The dataset used as reference in this study was extracted from a cadastral survey of the rural social property in Mexico undertaken by INEGI (2013) using both field measurements and photogrammetric techniques. Field measurements were collected using dual-band GPS and topographic total stations with an accuracy of less than 1 m RMSEr. Photogrammetric measurements were collected from high resolution aerial orthophotos with maximum horizontal errors of 2 m (RAN, 1995). For this study, the parcels dataset was accessed through INEGI's web map service (WMS) and the coordinates (x,y) of the parcel vertices selected as CPs in GE were extracted manually. The coordinates from the reference dataset were also extracted in the UTM coordinate system with a WGS84 datum in order to be able to compare the coordinates of both data sources without the need of coordinate system transformations.

2.3 Accuracy Assessment (Methodology)

Once the coordinates of the CPs were extracted from both datasets, GE's imagery horizontal positional accuracy was assessed in terms of x, y and horizontal root mean squared error (RMSEx, RMSEy and RMSEr, respectively) (equations taken from FGDC (1998)):

where: xdata,i, ydata,i are the coordinates of the ith point in the evaluated dataset,
xreference,i, yreference,i are the coordinates of the ith point in the independent reference dataset of higher accuracy,
n is the number of CPs, and
i is an integer that ranges from 1 to n.

Horizontal accuracy at the 95% confidence level (CE95) was computed for both anisotropic and non-anisotropic accuracies. For anisotropic accuracies, where RMSEx RMSEy and the proportion between RMSEmin and RMSEmax is between 0.6 and 1.0, CE95 was computed as (FGDC, 1998):

For non-anisotropic accuracies, where RMSEx = RMSEy, CE95 was computed as (Ibid.):

Mean horizontal error and error standard deviation were calculated from the set of individual horizontal errors:

RMSEr, RMSEx, RMSEy, CE95, mean horizontal error and horizontal error standard deviation were computed for the full CP dataset and for relevant CP subsets such as medium and high resolution, inferred and not inferred CPs from high resolution imagery, and collected from imagery taken before and after 2008. The results of these accuracy assessments are presented in the next section.



During the collection of CPs from GE, large georegistration errors (Figure 4) were identified in GE's imagery. Georegistration errors are easily identified visually from disjoint linear features such as roads and parcel boundaries (POTERE, 2008). Unfortunately, these errors are inherited by all locations captured by misregistered images and, moreover, when new imagery is added, the location of features extracted from misregistered images "will be offset by any positional difference in the new registration" (GOODCHILD et al., 2012, p. 11089). Consequently, in areas nearby, the scientific utility of GE's imagery archive is limited by these errors (POTERE, 2008) and coordinates extracted from these areas should only be used as approximations and not as ground truth.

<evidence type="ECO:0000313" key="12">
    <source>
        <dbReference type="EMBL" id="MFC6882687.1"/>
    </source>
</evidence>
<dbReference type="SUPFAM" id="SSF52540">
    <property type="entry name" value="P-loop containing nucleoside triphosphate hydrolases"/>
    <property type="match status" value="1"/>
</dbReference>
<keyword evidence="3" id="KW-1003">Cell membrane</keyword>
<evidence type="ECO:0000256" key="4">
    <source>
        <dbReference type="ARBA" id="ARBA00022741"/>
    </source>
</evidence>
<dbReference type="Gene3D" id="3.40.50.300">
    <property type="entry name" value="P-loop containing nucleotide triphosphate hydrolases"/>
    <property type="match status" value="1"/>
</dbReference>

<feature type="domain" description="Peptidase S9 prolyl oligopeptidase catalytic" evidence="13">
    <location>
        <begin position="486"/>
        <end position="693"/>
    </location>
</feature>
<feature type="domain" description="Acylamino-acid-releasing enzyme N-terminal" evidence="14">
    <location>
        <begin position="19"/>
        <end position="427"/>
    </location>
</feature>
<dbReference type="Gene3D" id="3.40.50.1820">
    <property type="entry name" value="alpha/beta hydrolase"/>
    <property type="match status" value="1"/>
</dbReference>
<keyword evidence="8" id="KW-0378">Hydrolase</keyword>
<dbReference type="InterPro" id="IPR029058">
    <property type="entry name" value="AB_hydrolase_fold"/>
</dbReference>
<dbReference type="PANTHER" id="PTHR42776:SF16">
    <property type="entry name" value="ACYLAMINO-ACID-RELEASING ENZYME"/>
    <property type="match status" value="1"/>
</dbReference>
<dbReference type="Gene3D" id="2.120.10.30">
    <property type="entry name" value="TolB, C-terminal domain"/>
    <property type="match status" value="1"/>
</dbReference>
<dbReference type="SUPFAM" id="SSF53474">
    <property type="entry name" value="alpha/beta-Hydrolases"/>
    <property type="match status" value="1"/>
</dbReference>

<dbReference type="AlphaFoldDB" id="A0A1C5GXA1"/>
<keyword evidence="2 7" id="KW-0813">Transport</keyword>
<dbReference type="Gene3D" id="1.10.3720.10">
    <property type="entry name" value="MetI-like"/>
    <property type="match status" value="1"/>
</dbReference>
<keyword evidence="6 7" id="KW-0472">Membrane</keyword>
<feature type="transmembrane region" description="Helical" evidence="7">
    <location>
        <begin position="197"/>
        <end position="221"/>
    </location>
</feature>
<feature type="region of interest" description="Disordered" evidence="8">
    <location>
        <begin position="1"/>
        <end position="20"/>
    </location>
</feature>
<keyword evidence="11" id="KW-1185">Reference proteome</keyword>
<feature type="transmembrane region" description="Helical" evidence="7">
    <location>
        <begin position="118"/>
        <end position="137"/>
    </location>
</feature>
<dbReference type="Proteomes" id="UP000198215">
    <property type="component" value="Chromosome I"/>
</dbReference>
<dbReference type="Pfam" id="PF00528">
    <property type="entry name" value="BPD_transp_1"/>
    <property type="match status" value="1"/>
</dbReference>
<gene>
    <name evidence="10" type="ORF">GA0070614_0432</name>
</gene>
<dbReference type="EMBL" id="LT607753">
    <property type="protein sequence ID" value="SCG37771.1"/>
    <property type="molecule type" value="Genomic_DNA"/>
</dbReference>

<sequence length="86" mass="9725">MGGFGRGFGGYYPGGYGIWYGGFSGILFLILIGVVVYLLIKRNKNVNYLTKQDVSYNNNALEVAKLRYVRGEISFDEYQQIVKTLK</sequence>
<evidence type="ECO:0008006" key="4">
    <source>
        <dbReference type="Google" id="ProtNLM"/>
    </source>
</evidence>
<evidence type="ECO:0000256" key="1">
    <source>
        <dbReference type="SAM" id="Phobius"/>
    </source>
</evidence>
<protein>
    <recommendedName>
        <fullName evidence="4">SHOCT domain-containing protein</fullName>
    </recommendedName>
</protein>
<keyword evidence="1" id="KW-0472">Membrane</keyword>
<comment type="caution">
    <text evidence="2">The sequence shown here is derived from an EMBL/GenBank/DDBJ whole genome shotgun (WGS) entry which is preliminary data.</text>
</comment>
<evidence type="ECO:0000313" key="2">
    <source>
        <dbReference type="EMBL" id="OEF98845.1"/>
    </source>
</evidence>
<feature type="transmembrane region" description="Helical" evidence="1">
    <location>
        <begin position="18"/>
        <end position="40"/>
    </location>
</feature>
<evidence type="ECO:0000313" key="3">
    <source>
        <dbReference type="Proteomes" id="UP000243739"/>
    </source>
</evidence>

Nevertheless, the results of the horizontal accuracy assessment of the entire set of CPs and of relevant subsets (Tables 1 and 2) show that the impact of georegistration errors is reduced in the overall statistics by the presence of other accurate locations. If the accuracy is evaluated using all CPs, regardless of their collection method and data provider, GE's imagery horizontal positional accuracy over rural areas is 5.0 m RMSEr (Equation 3), with mean horizontal error of 4.1 m and standard deviation (SD) of 2.9 m (Table 1). Therefore, the horizontal accuracy of GE's imagery over these areas at the 95% confidence level (CE95) is 8.6 m (Equation 4). A horizontal accuracy that surpasses the accuracy stated by GE's data providers (CNES, 2013; DIGITAL GLOBE; 2013). Since Google is reluctant to document the accuracy of their geographic products, it can only be assumed that this is the result of the Ground Truth program of Google (2012). Unfortunately, even when the overall horizontal accuracy is better than expected, large horizontal errors of up to 20.9 m exist in the full dataset of CPs (Table 2).





However, it should be noted that larger horizontal errors are observed in CPs collected over areas where only medium resolution (SPOT) imagery is available in GE (Table 2); possibly due to a less accurate location of CPs on coarser resolutions. Therefore, accuracy assessments were undertaken separately for subsets of CPs collected over areas of medium (SPOT) and high (DG) resolution imagery. Using 52 CPs collected from SPOT imagery, GE's imagery horizontal accuracy over rural areas of medium resolution was calculated in 7.6 m RMSEr (mean: 6.4 m; SD: 4.0 m) and 12.8 m CE95. The distribution of the error vectors of these 52 CPs (Figure 5a), shows that the x-component of horizontal errors is significantly larger than the y-component in GE's imagery over these areas of medium resolution (RMSEx: 6.4; RMSEy: 4.0; Table1); and indicates a horizontal offset towards east in GE's medium resolution imagery possibly caused by the presence of uncorrected imagery acquired using large off-nadir angles. Yet, even when larger errors occur over these areas and systematic errors are present, the horizontal positional accuracy of GE's medium resolution imagery is better than that specified by the data provider when no GCPs are used to georeference its imagery (CNES, 2013).